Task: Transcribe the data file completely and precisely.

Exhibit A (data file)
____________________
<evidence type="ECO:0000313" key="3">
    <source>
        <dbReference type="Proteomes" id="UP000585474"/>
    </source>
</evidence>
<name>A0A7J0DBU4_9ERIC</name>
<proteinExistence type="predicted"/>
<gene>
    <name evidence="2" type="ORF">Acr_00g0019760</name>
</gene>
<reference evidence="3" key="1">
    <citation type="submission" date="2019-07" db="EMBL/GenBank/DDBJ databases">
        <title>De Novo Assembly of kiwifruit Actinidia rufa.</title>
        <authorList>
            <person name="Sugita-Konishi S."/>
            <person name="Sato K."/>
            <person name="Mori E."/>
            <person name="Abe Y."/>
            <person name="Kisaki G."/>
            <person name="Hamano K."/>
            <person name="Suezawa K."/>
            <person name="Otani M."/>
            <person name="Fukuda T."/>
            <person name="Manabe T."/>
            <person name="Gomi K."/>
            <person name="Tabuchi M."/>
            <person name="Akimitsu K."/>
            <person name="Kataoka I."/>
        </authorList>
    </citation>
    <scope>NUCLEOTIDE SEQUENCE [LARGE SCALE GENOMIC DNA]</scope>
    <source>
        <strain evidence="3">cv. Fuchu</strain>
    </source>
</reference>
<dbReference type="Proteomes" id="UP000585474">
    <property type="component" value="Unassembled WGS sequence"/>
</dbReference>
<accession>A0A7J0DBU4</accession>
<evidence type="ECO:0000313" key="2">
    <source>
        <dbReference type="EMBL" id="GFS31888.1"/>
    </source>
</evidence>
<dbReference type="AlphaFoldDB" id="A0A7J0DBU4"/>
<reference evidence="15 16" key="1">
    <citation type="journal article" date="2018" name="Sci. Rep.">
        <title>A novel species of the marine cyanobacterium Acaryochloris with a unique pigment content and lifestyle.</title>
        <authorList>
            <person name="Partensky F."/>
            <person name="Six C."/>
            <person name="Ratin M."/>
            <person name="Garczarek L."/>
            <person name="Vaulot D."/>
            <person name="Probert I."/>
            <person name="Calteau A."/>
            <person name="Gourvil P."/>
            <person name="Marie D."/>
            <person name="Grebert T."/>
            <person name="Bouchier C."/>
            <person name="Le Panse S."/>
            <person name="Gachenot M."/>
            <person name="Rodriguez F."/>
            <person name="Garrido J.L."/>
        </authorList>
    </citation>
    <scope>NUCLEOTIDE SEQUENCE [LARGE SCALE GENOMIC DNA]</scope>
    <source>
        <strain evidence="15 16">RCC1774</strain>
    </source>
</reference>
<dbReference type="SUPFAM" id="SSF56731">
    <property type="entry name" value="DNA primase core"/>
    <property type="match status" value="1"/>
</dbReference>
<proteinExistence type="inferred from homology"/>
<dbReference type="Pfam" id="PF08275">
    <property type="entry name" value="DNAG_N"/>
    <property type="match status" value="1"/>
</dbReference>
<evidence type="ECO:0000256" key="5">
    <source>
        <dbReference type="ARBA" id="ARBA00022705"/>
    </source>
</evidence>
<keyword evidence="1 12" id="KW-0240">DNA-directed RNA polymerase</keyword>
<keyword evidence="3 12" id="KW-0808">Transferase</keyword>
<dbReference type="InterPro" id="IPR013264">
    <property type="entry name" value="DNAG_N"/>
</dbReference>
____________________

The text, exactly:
<evidence type="ECO:0000313" key="3">
    <source>
        <dbReference type="Proteomes" id="UP000585474"/>
    </source>
</evidence>
<name>A0A7J0DBU4_9ERIC</name>
<proteinExistence type="predicted"/>
<gene>
    <name evidence="2" type="ORF">Acr_00g0019760</name>
</gene>
<reference evidence="3" key="1">
    <citation type="submission" date="2019-07" db="EMBL/GenBank/DDBJ databases">
        <title>De Novo Assembly of kiwifruit Actinidia rufa.</title>
        <authorList>
            <person name="Sugita-Konishi S."/>
            <person name="Sato K."/>
            <person name="Mori E."/>
            <person name="Abe Y."/>
            <person name="Kisaki G."/>
            <person name="Hamano K."/>
            <person name="Suezawa K."/>
            <person name="Otani M."/>
            <person name="Fukuda T."/>
            <person name="Manabe T."/>
            <person name="Gomi K."/>
            <person name="Tabuchi M."/>
            <person name="Akimitsu K."/>
            <person name="Kataoka I."/>
        </authorList>
    </citation>
    <scope>NUCLEOTIDE SEQUENCE [LARGE SCALE GENOMIC DNA]</scope>
    <source>
        <strain evidence="3">cv. Fuchu</strain>
    </source>
</reference>
<dbReference type="Proteomes" id="UP000585474">
    <property type="component" value="Unassembled WGS sequence"/>
</dbReference>
<accession>A0A7J0DBU4</accession>
<evidence type="ECO:0000313" key="2">
    <source>
        <dbReference type="EMBL" id="GFS31888.1"/>
    </source>
</evidence>
<dbReference type="AlphaFoldDB" id="A0A7J0DBU4"/>
<reference evidence="15 16" key="1">
    <citation type="journal article" date="2018" name="Sci. Rep.">
        <title>A novel species of the marine cyanobacterium Acaryochloris with a unique pigment content and lifestyle.</title>
        <authorList>
            <person name="Partensky F."/>
            <person name="Six C."/>
            <person name="Ratin M."/>
            <person name="Garczarek L."/>
            <person name="Vaulot D."/>
            <person name="Probert I."/>
            <person name="Calteau A."/>
            <person name="Gourvil P."/>
            <person name="Marie D."/>
            <person name="Grebert T."/>
            <person name="Bouchier C."/>
            <person name="Le Panse S."/>
            <person name="Gachenot M."/>
            <person name="Rodriguez F."/>
            <person name="Garrido J.L."/>
        </authorList>
    </citation>
    <scope>NUCLEOTIDE SEQUENCE [LARGE SCALE GENOMIC DNA]</scope>
    <source>
        <strain evidence="15 16">RCC1774</strain>
    </source>
</reference>
<dbReference type="SUPFAM" id="SSF56731">
    <property type="entry name" value="DNA primase core"/>
    <property type="match status" value="1"/>
</dbReference>
<proteinExistence type="inferred from homology"/>
<dbReference type="Pfam" id="PF08275">
    <property type="entry name" value="DNAG_N"/>
    <property type="match status" value="1"/>
</dbReference>
<evidence type="ECO:0000256" key="5">
    <source>
        <dbReference type="ARBA" id="ARBA00022705"/>
    </source>
</evidence>
<keyword evidence="1 12" id="KW-0240">DNA-directed RNA polymerase</keyword>
<keyword evidence="3 12" id="KW-0808">Transferase</keyword>
<dbReference type="InterPro" id="IPR013264">
    <property type="entry name" value="DNAG_N"/>
</dbReference>